NEWS | Feb. 8, 2021

Connecticut Guardsman assists injured motorist

By Timothy Koster Connecticut National Guard

HARTFORD, Conn. – On the morning of Jan. 29, Leigh Deppe, a Shelton native, was traveling northbound on the Merritt Parkway near Orange, Conn. The state was in the middle of a cold front with temperatures dipping as low as 25 degrees on that day. As she rounded a curve in the road, her car hit a patch of black ice and she lost control of her vehicle.

"I ended up kind of ping-ponging across the highway, said Deppe, in an interview with Connecticut News 12's Frank Recchia. "At some point, the car was in the air and it was flipping."

To Deppe's best recollection, she remembers getting out of the car once it came to a stop and stumbling alongside the highway until a good samaritan stopped to help her, moving her out of harm's way and administering first aid until an ambulance arrived.

"He was in his Army uniform," she said. "My brother was in the Army, so I felt safe trusting him."

That Soldier was Staff Sgt. Ryan Gilbert, a combat engineer from the Connecticut National Guard's 192nd Engineer Battalion. Gilbert, a loan officer for a large national bank outside the military, was on his way to Rentschler Field in East Hartford, where he's been on orders to help local and state partners administer COVID-19 vaccinations to the state's most vulnerable.

"I came around a corner, up by Orange where they have that little construction area, and everyone just locked up their brakes," said Gilbert. "I knew right then and there that there was an accident."

Gilbert went on to explain that once he made his way through traffic far enough to see what had happened, he knew he needed to pull over and help. He saw Deppe's car, which was sideways across the highway and a woman standing by its driver-side door on her phone.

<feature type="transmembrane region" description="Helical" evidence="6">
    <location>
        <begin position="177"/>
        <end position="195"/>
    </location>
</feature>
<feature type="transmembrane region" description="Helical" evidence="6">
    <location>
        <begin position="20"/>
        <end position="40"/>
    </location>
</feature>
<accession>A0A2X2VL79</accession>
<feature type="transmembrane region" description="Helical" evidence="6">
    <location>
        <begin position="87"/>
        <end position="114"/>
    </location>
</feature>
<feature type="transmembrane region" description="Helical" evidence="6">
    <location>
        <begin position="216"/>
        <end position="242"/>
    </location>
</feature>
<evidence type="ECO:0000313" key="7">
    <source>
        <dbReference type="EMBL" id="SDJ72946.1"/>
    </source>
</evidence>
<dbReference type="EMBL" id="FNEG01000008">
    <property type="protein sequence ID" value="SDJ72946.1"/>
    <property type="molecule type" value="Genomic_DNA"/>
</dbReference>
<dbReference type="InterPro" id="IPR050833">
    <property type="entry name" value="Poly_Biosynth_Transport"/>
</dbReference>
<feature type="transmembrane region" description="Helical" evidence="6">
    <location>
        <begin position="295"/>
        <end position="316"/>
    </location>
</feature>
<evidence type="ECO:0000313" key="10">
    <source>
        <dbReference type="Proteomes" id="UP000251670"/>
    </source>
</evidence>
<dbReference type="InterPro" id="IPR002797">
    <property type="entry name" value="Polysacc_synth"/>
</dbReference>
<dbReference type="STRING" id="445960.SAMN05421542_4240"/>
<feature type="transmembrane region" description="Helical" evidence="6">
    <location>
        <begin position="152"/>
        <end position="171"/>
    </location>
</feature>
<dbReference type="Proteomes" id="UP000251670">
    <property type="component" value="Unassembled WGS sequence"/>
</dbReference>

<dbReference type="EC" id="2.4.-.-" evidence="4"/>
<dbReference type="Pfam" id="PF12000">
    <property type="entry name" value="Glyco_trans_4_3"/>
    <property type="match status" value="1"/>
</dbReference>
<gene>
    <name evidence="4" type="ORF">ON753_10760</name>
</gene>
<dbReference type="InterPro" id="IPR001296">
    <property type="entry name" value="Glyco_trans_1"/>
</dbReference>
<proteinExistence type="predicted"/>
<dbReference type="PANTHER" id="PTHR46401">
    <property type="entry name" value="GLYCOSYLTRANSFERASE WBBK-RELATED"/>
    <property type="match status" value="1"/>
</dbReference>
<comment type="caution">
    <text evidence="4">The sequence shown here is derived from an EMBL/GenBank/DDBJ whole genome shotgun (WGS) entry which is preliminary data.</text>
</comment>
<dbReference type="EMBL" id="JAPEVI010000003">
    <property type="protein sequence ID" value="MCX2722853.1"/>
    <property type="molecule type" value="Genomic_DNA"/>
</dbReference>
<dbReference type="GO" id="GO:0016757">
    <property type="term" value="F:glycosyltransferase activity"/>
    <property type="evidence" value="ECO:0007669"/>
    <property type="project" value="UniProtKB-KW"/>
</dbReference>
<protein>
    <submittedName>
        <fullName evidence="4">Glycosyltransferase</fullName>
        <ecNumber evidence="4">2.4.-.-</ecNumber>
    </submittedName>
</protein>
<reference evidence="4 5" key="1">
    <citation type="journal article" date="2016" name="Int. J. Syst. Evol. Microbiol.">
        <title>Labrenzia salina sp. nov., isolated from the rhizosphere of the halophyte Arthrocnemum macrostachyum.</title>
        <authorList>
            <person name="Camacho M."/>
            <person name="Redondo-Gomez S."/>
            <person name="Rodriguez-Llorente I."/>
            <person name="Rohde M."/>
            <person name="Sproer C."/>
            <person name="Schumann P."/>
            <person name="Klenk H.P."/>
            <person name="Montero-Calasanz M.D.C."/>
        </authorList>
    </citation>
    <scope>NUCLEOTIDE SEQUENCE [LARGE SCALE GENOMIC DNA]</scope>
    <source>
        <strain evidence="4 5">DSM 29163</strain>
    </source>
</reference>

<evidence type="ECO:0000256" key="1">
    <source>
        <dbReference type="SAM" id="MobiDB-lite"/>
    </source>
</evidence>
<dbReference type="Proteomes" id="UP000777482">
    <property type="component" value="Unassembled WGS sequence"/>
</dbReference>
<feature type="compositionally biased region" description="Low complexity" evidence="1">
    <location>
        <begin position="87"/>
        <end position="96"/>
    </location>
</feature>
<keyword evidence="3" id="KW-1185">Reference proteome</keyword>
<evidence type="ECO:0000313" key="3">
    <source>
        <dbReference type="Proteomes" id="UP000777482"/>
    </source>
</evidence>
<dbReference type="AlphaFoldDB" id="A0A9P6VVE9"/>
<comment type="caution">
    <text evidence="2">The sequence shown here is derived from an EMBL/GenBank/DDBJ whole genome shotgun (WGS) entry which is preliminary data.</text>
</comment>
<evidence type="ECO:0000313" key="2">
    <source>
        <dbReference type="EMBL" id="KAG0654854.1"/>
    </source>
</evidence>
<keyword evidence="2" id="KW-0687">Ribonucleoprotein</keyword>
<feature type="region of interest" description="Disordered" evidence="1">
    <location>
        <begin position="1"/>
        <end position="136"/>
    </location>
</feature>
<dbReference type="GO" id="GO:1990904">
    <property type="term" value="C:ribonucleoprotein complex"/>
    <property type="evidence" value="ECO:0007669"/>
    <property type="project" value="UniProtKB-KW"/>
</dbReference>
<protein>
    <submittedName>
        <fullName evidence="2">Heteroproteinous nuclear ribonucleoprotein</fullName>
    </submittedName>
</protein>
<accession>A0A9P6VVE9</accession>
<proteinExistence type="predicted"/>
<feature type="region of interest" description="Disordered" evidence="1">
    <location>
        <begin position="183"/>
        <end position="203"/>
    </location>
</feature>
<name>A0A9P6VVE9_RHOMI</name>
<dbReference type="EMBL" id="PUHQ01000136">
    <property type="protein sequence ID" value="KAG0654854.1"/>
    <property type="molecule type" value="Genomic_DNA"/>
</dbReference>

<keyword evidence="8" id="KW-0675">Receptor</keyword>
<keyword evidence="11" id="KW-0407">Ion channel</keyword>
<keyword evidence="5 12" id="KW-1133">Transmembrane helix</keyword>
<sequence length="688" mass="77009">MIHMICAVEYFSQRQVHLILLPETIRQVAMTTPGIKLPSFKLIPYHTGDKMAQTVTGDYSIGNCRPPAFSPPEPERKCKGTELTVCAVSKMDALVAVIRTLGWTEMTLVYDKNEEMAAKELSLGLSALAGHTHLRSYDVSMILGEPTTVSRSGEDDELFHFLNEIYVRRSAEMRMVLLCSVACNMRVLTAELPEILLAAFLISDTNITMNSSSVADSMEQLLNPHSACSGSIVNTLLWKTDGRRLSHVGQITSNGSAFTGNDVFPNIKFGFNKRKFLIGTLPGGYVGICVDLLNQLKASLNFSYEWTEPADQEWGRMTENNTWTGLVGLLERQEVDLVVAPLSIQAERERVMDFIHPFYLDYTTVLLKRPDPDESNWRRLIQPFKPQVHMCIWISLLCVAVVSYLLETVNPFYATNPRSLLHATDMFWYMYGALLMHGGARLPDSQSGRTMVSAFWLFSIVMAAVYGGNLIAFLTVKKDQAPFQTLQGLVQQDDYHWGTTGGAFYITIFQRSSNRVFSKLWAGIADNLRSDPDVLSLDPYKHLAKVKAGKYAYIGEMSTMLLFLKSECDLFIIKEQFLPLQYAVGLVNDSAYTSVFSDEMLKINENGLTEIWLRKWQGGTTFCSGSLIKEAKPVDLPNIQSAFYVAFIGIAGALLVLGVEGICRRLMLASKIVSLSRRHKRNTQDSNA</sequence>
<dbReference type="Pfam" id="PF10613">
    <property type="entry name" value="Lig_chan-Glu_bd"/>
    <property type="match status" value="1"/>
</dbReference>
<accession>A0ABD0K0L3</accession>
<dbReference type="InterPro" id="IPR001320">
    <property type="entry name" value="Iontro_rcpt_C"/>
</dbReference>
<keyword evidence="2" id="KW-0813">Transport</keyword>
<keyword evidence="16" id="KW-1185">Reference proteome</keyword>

"[Other] people were already going by, they probably thought she was okay, but I was like, nuh-uh," said Gilbert. "I knew she had at least a concussion; all the airbags had deployed. Her car was pretty bad."

As soon as he pulled off the road, he saw another woman had stopped and was on the phone with 9-1-1. Knowing help was on the way, he gave his full attention to Deppe by trying to keep her calm and get her out of the cold.

Every Soldier receives a basic medical training level, first in basic training and then refreshed periodically throughout their career. This training can include everything from how to treat a minor laceration to stopping a sucking chest wound. As he took care of his patient, Gilbert started to run down the mental checklist of everything he should be looking for, but not being in the medical field, he decided to call Staff Sgt. Donnell Niles, a friend and combat medic also from the 192nd Engineer Battalion, for assistance.

"I started checking her pupils, asking her about whether or not she had pain … turns out she just had a concussion," said Gilbert.

He stayed with her until Emergency Medical Services arrived and took her to the hospital. From there, he continued to the vaccination site, the latest in many temporary duty locations Gilbert has had over the past year as he's assisted with the state's COVID-19 response.

He didn't think much about the incident until he saw Deppe on the news, trying to find the Soldier who helped her in her moment of need. Because of her outreach and the local news help, the two of them did reconnect, talking on the phone on Feb. 3.

"I just want to say thank you so much for making sure that I was okay and taking the time to keep me calm and keeping me from further injuring myself," said Deppe. "It's just nice to know there are people out there who will stop and go that extra mile for a stranger."